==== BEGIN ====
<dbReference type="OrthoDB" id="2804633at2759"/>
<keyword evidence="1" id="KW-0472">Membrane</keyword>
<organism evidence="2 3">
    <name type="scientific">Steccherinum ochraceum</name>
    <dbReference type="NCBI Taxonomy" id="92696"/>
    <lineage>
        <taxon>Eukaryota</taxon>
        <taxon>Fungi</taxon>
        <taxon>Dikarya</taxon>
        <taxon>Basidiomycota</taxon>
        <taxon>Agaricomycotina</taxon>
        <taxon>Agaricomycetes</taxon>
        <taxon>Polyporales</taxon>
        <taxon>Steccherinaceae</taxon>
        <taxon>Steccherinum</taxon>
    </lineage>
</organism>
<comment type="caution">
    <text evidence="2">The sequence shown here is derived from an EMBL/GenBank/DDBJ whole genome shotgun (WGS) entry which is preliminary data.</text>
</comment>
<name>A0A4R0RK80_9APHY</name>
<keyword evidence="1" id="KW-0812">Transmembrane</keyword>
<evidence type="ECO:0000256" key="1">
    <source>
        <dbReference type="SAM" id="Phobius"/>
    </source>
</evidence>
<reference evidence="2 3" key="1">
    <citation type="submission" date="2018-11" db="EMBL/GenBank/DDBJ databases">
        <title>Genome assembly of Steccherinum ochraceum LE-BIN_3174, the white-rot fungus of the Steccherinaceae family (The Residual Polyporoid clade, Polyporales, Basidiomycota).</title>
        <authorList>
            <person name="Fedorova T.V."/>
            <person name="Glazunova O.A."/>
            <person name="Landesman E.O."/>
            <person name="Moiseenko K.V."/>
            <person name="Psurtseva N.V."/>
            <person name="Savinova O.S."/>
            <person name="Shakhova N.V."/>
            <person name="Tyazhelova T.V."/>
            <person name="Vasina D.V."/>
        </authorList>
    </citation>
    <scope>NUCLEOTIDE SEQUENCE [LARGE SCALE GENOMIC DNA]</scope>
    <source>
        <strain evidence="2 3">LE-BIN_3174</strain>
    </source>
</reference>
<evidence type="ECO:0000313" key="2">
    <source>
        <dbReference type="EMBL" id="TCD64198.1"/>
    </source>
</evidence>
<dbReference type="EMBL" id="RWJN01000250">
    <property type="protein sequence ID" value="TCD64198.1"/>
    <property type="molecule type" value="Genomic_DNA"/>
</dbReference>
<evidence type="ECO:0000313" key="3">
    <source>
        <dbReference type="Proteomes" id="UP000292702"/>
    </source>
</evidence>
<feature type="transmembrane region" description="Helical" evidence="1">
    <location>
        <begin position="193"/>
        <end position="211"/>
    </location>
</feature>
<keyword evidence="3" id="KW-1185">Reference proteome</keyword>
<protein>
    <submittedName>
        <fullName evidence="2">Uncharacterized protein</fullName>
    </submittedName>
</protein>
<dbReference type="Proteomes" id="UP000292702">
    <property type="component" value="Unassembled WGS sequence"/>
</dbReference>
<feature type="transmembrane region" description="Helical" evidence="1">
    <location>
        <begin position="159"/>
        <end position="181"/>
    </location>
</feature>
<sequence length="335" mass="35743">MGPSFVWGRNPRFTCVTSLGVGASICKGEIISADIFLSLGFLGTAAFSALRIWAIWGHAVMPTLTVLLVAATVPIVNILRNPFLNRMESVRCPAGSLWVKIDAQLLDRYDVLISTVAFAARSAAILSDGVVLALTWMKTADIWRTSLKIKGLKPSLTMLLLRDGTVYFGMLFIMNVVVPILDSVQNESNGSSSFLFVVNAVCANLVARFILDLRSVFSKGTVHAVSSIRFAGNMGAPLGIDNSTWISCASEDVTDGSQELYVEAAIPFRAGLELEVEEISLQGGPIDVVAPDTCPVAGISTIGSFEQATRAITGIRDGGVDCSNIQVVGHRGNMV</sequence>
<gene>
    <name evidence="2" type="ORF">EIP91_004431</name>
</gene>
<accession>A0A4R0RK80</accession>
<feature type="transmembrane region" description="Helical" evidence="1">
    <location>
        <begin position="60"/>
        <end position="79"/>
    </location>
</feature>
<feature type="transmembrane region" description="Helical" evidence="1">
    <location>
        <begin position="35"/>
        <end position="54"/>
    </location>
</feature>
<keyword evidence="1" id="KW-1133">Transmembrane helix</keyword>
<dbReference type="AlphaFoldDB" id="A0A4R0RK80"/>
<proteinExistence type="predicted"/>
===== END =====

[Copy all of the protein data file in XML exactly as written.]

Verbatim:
<dbReference type="OrthoDB" id="2804633at2759"/>
<keyword evidence="1" id="KW-0472">Membrane</keyword>
<organism evidence="2 3">
    <name type="scientific">Steccherinum ochraceum</name>
    <dbReference type="NCBI Taxonomy" id="92696"/>
    <lineage>
        <taxon>Eukaryota</taxon>
        <taxon>Fungi</taxon>
        <taxon>Dikarya</taxon>
        <taxon>Basidiomycota</taxon>
        <taxon>Agaricomycotina</taxon>
        <taxon>Agaricomycetes</taxon>
        <taxon>Polyporales</taxon>
        <taxon>Steccherinaceae</taxon>
        <taxon>Steccherinum</taxon>
    </lineage>
</organism>
<comment type="caution">
    <text evidence="2">The sequence shown here is derived from an EMBL/GenBank/DDBJ whole genome shotgun (WGS) entry which is preliminary data.</text>
</comment>
<name>A0A4R0RK80_9APHY</name>
<keyword evidence="1" id="KW-0812">Transmembrane</keyword>
<evidence type="ECO:0000256" key="1">
    <source>
        <dbReference type="SAM" id="Phobius"/>
    </source>
</evidence>
<reference evidence="2 3" key="1">
    <citation type="submission" date="2018-11" db="EMBL/GenBank/DDBJ databases">
        <title>Genome assembly of Steccherinum ochraceum LE-BIN_3174, the white-rot fungus of the Steccherinaceae family (The Residual Polyporoid clade, Polyporales, Basidiomycota).</title>
        <authorList>
            <person name="Fedorova T.V."/>
            <person name="Glazunova O.A."/>
            <person name="Landesman E.O."/>
            <person name="Moiseenko K.V."/>
            <person name="Psurtseva N.V."/>
            <person name="Savinova O.S."/>
            <person name="Shakhova N.V."/>
            <person name="Tyazhelova T.V."/>
            <person name="Vasina D.V."/>
        </authorList>
    </citation>
    <scope>NUCLEOTIDE SEQUENCE [LARGE SCALE GENOMIC DNA]</scope>
    <source>
        <strain evidence="2 3">LE-BIN_3174</strain>
    </source>
</reference>
<evidence type="ECO:0000313" key="2">
    <source>
        <dbReference type="EMBL" id="TCD64198.1"/>
    </source>
</evidence>
<dbReference type="EMBL" id="RWJN01000250">
    <property type="protein sequence ID" value="TCD64198.1"/>
    <property type="molecule type" value="Genomic_DNA"/>
</dbReference>
<evidence type="ECO:0000313" key="3">
    <source>
        <dbReference type="Proteomes" id="UP000292702"/>
    </source>
</evidence>
<feature type="transmembrane region" description="Helical" evidence="1">
    <location>
        <begin position="193"/>
        <end position="211"/>
    </location>
</feature>
<keyword evidence="3" id="KW-1185">Reference proteome</keyword>
<protein>
    <submittedName>
        <fullName evidence="2">Uncharacterized protein</fullName>
    </submittedName>
</protein>
<dbReference type="Proteomes" id="UP000292702">
    <property type="component" value="Unassembled WGS sequence"/>
</dbReference>
<feature type="transmembrane region" description="Helical" evidence="1">
    <location>
        <begin position="159"/>
        <end position="181"/>
    </location>
</feature>
<sequence length="335" mass="35743">MGPSFVWGRNPRFTCVTSLGVGASICKGEIISADIFLSLGFLGTAAFSALRIWAIWGHAVMPTLTVLLVAATVPIVNILRNPFLNRMESVRCPAGSLWVKIDAQLLDRYDVLISTVAFAARSAAILSDGVVLALTWMKTADIWRTSLKIKGLKPSLTMLLLRDGTVYFGMLFIMNVVVPILDSVQNESNGSSSFLFVVNAVCANLVARFILDLRSVFSKGTVHAVSSIRFAGNMGAPLGIDNSTWISCASEDVTDGSQELYVEAAIPFRAGLELEVEEISLQGGPIDVVAPDTCPVAGISTIGSFEQATRAITGIRDGGVDCSNIQVVGHRGNMV</sequence>
<gene>
    <name evidence="2" type="ORF">EIP91_004431</name>
</gene>
<accession>A0A4R0RK80</accession>
<feature type="transmembrane region" description="Helical" evidence="1">
    <location>
        <begin position="60"/>
        <end position="79"/>
    </location>
</feature>
<feature type="transmembrane region" description="Helical" evidence="1">
    <location>
        <begin position="35"/>
        <end position="54"/>
    </location>
</feature>
<keyword evidence="1" id="KW-1133">Transmembrane helix</keyword>
<dbReference type="AlphaFoldDB" id="A0A4R0RK80"/>
<proteinExistence type="predicted"/>